stress. - Of course. (chuckles)

- Everything that makes this place, what it is, is great.

Now I have to go do it again in a much bigger venue,

but I'm ready for that.

As a person, I'm very nervous.

As a chef, I'm excited as hell.

(interviewer laughs)

- I bet, I bet. - So.

But I'm definitely looking forward to,

to highlighting what we have and what we've always been.

And also bringing on new things

that I'm able to do over there

that a lot of people are just gonna be amazed with too.

- [Interviewer] You know, one of the things about Luce

when you come here is the food is just the highest quality.

It's incredible.

Oftentimes with that comes a pretentiousness.

And in your restaurant,

you walk in the door and you feel like family.

- You should be happy and comfortable

and you should come here and eat

and know that you're coming here

and you're getting something good.

There is no pretentiousness here

because I don't want to hear it.

Take your tie down, relax and enjoy the best food you can.

That's what want.

- So we're sitting here with your dad,

got a picture of your dad.

Tell me about your dad and your family.

- When it comes to cooking and food,

my family had just made good food.

They still do.

My aunt is one of my favorite chefs in the world

and she's one of my inspirations.

My father was a chef worker.

You know, his love for food is where I got mine.

As far as recipes, people telling me all the time,

"Is this your grandparents' recipe?"

"Is this an old family recipe?"

No, I don't have that story.

It's been passed down for generations

well before my family.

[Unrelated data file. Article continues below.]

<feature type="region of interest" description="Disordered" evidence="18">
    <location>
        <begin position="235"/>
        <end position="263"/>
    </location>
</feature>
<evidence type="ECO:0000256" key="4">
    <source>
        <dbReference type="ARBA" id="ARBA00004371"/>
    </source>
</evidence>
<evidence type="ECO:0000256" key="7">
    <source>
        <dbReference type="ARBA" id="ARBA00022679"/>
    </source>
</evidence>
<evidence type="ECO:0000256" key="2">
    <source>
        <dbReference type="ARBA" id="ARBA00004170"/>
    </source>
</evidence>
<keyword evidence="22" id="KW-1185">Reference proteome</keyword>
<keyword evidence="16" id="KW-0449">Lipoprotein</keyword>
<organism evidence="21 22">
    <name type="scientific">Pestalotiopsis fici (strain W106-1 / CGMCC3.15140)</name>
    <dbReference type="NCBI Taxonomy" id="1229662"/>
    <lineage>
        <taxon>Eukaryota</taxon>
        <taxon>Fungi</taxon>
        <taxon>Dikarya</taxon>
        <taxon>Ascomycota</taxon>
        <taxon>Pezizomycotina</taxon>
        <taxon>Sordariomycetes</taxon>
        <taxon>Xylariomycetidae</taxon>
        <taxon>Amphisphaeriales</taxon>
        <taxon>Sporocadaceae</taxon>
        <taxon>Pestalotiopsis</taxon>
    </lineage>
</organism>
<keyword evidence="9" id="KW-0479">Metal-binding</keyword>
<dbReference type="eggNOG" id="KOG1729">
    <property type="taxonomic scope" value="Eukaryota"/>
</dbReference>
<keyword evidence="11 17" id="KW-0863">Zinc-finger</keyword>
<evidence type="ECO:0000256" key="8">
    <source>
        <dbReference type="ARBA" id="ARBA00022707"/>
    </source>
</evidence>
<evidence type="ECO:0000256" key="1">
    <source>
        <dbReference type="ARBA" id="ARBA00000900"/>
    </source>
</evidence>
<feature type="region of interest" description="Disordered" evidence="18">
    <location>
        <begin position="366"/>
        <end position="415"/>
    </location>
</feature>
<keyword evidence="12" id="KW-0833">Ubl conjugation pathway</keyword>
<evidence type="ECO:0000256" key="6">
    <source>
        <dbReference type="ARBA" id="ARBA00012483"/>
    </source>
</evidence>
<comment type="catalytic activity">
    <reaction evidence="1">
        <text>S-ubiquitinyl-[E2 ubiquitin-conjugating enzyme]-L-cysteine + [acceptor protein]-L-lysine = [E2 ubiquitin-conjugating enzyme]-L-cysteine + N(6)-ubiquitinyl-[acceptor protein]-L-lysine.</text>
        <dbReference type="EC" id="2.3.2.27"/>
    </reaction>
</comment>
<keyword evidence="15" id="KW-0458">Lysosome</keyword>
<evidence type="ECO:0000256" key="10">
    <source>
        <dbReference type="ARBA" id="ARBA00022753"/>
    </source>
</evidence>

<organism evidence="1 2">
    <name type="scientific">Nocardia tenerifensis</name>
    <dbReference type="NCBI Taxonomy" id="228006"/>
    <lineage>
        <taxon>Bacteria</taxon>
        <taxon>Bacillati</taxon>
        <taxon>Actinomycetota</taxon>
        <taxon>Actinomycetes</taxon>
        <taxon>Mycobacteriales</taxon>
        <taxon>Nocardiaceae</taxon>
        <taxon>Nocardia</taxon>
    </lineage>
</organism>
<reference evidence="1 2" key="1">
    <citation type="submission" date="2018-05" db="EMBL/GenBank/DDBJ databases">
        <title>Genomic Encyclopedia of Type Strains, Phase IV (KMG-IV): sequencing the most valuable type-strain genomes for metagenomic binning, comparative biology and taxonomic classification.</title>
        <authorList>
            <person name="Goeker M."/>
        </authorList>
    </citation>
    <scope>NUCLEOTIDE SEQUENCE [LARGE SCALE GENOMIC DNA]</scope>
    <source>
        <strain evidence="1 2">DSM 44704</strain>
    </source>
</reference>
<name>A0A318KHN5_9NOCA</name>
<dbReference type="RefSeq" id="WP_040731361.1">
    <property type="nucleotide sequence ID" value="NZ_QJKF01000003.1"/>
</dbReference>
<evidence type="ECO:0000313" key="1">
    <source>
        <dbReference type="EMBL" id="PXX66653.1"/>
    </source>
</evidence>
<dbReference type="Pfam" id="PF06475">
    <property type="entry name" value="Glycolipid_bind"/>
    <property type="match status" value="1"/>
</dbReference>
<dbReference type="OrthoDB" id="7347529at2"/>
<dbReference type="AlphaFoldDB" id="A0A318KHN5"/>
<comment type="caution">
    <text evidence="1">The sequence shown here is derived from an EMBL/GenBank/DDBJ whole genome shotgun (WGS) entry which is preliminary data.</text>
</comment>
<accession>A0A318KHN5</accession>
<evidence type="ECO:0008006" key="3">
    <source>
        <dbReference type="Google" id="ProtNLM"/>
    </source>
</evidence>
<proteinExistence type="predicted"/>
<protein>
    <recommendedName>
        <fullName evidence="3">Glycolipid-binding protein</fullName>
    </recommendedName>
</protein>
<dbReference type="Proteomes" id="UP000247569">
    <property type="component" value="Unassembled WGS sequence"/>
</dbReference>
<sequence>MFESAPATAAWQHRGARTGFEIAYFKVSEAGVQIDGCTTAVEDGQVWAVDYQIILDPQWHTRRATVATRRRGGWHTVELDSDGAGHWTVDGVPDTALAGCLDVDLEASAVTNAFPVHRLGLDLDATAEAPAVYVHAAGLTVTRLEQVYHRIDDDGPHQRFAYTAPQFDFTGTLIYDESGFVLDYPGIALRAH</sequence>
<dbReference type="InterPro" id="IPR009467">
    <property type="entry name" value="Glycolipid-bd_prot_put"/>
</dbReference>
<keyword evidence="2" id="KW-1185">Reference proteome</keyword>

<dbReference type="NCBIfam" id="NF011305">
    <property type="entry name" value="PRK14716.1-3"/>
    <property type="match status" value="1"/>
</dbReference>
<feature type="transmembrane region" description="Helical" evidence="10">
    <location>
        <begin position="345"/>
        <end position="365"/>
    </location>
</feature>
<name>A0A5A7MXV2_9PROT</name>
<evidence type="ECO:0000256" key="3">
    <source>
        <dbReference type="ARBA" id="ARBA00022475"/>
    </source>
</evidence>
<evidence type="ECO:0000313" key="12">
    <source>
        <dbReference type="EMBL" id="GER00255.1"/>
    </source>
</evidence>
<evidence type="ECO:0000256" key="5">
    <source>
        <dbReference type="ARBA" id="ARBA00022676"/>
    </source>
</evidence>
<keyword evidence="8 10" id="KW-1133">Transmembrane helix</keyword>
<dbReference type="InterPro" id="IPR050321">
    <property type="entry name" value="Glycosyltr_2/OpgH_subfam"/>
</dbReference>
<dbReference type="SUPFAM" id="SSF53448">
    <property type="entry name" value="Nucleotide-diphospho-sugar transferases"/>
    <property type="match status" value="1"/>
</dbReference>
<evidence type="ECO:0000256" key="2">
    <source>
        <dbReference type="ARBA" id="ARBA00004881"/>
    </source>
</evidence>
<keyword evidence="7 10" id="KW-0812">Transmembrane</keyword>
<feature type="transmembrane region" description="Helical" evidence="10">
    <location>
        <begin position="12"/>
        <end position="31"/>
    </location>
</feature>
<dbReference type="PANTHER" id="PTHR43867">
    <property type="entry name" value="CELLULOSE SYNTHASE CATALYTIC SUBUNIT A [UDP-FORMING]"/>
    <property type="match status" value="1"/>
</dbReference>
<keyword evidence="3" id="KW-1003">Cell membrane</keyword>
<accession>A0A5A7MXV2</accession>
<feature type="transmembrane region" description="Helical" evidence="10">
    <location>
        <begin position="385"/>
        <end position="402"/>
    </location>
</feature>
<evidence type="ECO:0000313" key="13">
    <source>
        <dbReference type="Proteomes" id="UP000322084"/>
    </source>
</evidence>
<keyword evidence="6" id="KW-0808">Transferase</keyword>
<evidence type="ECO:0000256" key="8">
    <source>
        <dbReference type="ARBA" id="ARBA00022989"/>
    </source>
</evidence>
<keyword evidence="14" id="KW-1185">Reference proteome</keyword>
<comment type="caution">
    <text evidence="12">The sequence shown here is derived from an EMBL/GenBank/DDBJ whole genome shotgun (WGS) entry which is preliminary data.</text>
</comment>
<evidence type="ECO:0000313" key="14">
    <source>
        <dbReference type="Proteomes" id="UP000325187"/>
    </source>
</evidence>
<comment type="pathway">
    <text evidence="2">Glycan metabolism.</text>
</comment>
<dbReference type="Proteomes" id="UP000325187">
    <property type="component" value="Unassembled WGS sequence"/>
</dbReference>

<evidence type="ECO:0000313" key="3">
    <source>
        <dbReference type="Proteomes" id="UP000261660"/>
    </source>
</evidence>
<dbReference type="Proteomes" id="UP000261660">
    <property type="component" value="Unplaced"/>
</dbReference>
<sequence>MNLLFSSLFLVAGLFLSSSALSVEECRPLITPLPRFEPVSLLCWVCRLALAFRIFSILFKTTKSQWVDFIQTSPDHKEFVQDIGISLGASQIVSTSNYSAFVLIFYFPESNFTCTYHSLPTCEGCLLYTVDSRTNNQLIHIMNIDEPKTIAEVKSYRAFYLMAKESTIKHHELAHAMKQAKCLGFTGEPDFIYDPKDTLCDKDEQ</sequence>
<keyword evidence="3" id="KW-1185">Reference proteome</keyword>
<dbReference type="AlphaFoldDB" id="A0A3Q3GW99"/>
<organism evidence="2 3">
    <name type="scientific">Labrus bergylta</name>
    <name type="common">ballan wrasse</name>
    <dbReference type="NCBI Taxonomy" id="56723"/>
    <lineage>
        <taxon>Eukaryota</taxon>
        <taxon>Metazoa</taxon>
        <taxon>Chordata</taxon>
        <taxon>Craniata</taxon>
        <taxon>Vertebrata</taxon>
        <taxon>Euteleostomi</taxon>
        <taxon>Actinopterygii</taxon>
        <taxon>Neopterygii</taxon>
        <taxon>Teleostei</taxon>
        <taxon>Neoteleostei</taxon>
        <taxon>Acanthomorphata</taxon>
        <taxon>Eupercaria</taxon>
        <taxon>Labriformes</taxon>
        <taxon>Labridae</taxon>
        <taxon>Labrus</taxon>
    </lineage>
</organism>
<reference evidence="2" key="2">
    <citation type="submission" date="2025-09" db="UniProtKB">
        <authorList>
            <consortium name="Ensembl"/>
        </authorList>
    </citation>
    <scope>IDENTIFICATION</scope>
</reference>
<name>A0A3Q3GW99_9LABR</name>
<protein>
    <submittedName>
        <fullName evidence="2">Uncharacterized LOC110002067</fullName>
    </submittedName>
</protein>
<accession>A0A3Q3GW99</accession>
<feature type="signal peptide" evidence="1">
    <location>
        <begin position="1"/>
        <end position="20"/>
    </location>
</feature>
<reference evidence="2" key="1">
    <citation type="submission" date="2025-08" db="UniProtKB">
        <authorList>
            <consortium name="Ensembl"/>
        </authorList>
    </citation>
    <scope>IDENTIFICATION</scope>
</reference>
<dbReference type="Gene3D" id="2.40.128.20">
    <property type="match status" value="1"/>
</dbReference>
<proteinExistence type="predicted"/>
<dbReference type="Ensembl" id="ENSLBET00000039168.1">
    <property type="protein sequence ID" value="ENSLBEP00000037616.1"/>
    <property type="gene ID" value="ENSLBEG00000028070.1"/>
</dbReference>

What comes on my plate is inspired by my travels,

by my palette, by my thought.

And definitely-- - But I love that they

laid the foundation. - Definitely

inspired by my youth.

- So it was a big decision and a big undertaking

to open a restaurant.

What in the world made you enter this crazy world?

- So when I opened up this place,

it was very easy for me to do.

It was a very easy decision because I had nothing else.

And the only thing I knew is I wanted to cook.

I wanted to bring my stuff out.

And alls that I really wanted in this little place

was a nice wine bar and a martini bar

with a nice little menu.

As people started coming in,

the menu ended up being requested more.

Everything started rising,

and all of a sudden, it became the food, the food, the food.

So therefore people started coming in wanting more food.

Now it will be reconstructed, becoming a restaurant.

Now I'm busier

than I've ever been. (interviewer laughs)

I don't understand what the hell I did.

(interviewer laughs)

It went from what I wanted it to be

to this thing where it is now, and I'm very proud of it.

- Congratulations. - Thank you.

- I mean, this is,

it's such a wonderful restaurant

and the fact that you're opening a second location is huge,

but there's a saying that goes,

if it doesn't scare you a little bit, it's not worth it.

So there you go. - Right.

Mm-hmm. (interviewer chuckles)

Yeah, it really needs to petrify me.

- Yeah. (laughs) - You know?

You know? (chuckles)

(upbeat music)